The second, a full-scale nuclear war, could consist of large numbers of nuclear weapons used in an attack aimed at an entire country, including military, economic, and civilian targets. Such an attack would almost certainly destroy the entire economic, social, and military infrastructure of the target nation, and would probably have a devastating effect on Earth's biosphere.[3][15]

Some Cold War strategists such as Henry Kissinger[16] argued that a limited nuclear war could be possible between two heavily armed superpowers (such as the United States and the Soviet Union). Some predict, however, that a limited war could potentially "escalate" into a full-scale nuclear war. Others[who?] have called limited nuclear war "global nuclear holocaust in slow motion", arguing that—once such a war took place—others would be sure to follow over a period of decades, effectively rendering the planet uninhabitable in the same way that a "full-scale nuclear war" between superpowers would, only taking a much longer (and arguably more agonizing) path to the same result.

Even the most optimistic predictions[by whom?] of the effects of a major nuclear exchange foresee the death of many millions of victims within a very short period of time. More pessimistic predictions argue that a full-scale nuclear war could potentially bring about the extinction of the human race, or at least its near extinction, with only a relatively small number of survivors (mainly in remote areas) and a reduced quality of life and life expectancy for centuries afterward. However, such predictions, assuming total war with nuclear arsenals at Cold War highs, have not been without criticism.[7] Such a horrific catastrophe as global nuclear warfare would almost certainly cause permanent damage to most complex life on the planet, its ecosystems, and the global climate. If predictions about the production of a nuclear winter are accurate, it would also change the balance of global power, with countries such as Australia, New Zealand, India, China, Argentina and Brazil predicted to become world superpowers if the Cold War ever led to a large-scale nuclear attack.[8]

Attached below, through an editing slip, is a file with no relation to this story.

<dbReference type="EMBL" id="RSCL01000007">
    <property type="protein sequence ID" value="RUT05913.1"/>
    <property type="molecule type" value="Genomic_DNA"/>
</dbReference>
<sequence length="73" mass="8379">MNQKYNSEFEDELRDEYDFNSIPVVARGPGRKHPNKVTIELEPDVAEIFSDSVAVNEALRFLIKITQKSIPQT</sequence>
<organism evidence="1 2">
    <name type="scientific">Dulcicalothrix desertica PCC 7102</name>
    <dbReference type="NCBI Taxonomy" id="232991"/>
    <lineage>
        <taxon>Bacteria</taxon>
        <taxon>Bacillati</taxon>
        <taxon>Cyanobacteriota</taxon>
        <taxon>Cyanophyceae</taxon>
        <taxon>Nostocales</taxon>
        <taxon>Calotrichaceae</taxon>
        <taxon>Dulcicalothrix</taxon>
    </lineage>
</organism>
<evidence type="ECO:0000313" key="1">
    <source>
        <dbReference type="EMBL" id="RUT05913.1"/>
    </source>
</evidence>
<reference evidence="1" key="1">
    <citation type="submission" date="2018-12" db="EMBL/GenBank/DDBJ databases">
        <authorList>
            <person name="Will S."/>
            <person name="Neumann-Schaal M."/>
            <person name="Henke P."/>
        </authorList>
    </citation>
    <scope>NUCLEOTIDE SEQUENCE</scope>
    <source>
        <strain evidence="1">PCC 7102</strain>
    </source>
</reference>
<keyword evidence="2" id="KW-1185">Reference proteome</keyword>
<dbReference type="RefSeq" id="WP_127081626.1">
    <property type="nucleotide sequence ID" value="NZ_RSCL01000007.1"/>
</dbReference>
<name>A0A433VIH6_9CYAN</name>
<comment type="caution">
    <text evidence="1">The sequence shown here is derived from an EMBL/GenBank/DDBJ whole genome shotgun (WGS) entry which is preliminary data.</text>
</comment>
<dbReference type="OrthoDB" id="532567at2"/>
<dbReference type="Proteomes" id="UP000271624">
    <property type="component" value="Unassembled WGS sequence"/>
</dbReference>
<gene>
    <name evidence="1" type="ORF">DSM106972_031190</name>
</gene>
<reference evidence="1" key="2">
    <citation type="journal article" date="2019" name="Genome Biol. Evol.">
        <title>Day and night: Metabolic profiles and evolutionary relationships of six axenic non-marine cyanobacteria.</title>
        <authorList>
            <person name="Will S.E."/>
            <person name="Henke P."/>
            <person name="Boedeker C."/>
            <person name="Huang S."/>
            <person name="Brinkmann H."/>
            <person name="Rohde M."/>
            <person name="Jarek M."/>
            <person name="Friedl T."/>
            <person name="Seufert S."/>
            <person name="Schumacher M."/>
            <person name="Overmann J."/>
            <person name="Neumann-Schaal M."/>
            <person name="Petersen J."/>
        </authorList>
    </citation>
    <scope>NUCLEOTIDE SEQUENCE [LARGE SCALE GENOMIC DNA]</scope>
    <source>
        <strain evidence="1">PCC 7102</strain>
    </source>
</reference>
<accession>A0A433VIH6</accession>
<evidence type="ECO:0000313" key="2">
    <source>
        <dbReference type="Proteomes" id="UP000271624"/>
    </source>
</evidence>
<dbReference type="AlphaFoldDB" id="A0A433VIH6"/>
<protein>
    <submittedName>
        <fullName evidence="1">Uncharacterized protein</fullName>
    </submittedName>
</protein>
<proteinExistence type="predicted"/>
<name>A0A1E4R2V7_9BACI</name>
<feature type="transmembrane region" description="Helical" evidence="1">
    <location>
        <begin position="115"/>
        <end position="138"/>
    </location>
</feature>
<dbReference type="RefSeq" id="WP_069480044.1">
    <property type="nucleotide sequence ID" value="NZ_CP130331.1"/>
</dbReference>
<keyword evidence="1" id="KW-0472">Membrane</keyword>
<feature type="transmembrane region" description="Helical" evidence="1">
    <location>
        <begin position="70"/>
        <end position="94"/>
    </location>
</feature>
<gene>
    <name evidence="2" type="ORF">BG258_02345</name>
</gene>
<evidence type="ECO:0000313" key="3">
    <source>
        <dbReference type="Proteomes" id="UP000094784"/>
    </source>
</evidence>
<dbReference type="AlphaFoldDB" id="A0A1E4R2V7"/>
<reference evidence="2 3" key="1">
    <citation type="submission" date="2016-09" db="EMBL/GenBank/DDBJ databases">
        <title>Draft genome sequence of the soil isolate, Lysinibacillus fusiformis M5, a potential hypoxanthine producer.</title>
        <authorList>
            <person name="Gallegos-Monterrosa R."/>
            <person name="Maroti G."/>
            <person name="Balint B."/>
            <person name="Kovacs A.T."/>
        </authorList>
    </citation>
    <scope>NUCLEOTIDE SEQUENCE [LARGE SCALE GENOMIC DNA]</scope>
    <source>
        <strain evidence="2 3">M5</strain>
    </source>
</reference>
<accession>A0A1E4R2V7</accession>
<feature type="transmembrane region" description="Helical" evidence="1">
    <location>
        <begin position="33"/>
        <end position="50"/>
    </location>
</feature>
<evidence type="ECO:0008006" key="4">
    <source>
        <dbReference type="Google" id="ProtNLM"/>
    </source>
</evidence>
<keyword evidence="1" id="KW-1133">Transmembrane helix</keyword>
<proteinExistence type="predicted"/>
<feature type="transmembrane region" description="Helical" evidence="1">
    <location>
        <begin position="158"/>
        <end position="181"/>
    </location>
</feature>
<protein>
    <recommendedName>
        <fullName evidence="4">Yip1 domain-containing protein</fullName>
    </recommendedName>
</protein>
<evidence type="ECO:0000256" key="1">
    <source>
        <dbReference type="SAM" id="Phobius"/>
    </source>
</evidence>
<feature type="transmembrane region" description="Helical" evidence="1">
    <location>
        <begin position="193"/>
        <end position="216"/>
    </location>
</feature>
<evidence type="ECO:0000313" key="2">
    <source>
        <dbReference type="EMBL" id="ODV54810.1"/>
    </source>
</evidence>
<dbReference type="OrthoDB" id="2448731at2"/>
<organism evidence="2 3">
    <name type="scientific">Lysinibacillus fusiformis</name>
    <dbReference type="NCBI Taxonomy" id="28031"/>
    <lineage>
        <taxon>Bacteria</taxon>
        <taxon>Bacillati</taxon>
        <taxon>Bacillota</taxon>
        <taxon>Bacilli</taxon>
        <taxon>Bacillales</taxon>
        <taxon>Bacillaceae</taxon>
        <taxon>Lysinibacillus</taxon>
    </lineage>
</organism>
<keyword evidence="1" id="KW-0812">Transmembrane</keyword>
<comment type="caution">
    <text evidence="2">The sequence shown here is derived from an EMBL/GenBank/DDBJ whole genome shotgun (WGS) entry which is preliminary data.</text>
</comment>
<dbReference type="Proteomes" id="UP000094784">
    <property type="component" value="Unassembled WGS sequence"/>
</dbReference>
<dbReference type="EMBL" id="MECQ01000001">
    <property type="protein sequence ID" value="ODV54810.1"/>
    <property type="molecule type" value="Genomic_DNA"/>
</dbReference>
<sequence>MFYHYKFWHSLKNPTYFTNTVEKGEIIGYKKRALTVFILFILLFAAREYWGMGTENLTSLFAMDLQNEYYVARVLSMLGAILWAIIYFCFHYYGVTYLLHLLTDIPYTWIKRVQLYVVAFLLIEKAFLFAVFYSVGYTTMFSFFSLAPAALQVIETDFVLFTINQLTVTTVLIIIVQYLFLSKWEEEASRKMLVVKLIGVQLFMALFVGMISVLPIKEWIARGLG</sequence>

A study presented at the annual meeting of the American Geophysical Union in December 2006 asserted that even a small-scale regional nuclear war could produce as many direct fatalities as all of World War II and disrupt the global climate for a decade or more. In a regional nuclear conflict scenario in which two opposing nations in the subtropics each used 50 Hiroshima-sized nuclear weapons (c. 15 kiloton each) on major population centers, the researchers predicted fatalities ranging from 2.6 million to 16.7 million per country. The authors of the study estimated that as much as five million tons of soot could be released, producing a cooling of several degrees over large areas of North America and Eurasia (including most of the grain-growing regions). The cooling would last for years and could be "catastrophic", according to the researchers.[17]

Either a limited or full-scale nuclear exchange could occur during an accidental nuclear war, in which the use of nuclear weapons is triggered unintentionally. Postulated triggers for this scenario have included malfunctioning early warning devices and/or targeting computers, deliberate malfeasance by rogue military commanders, consequences of an accidental straying of warplanes into enemy airspace, reactions to unannounced missile tests during tense diplomatic periods, reactions to military exercises, mistranslated or miscommunicated messages, and others. A number of these scenarios actually occurred during the Cold War, though none resulted in the use of nuclear weapons.[18] Many such scenarios have been depicted in popular culture, such as in the 1962 novel Fail-Safe (released as a film in 1964); the film WarGames, released in 1983; and the film Dr. Strangelove or: How I Learned to Stop Worrying and Love the Bomb, also released in 1964.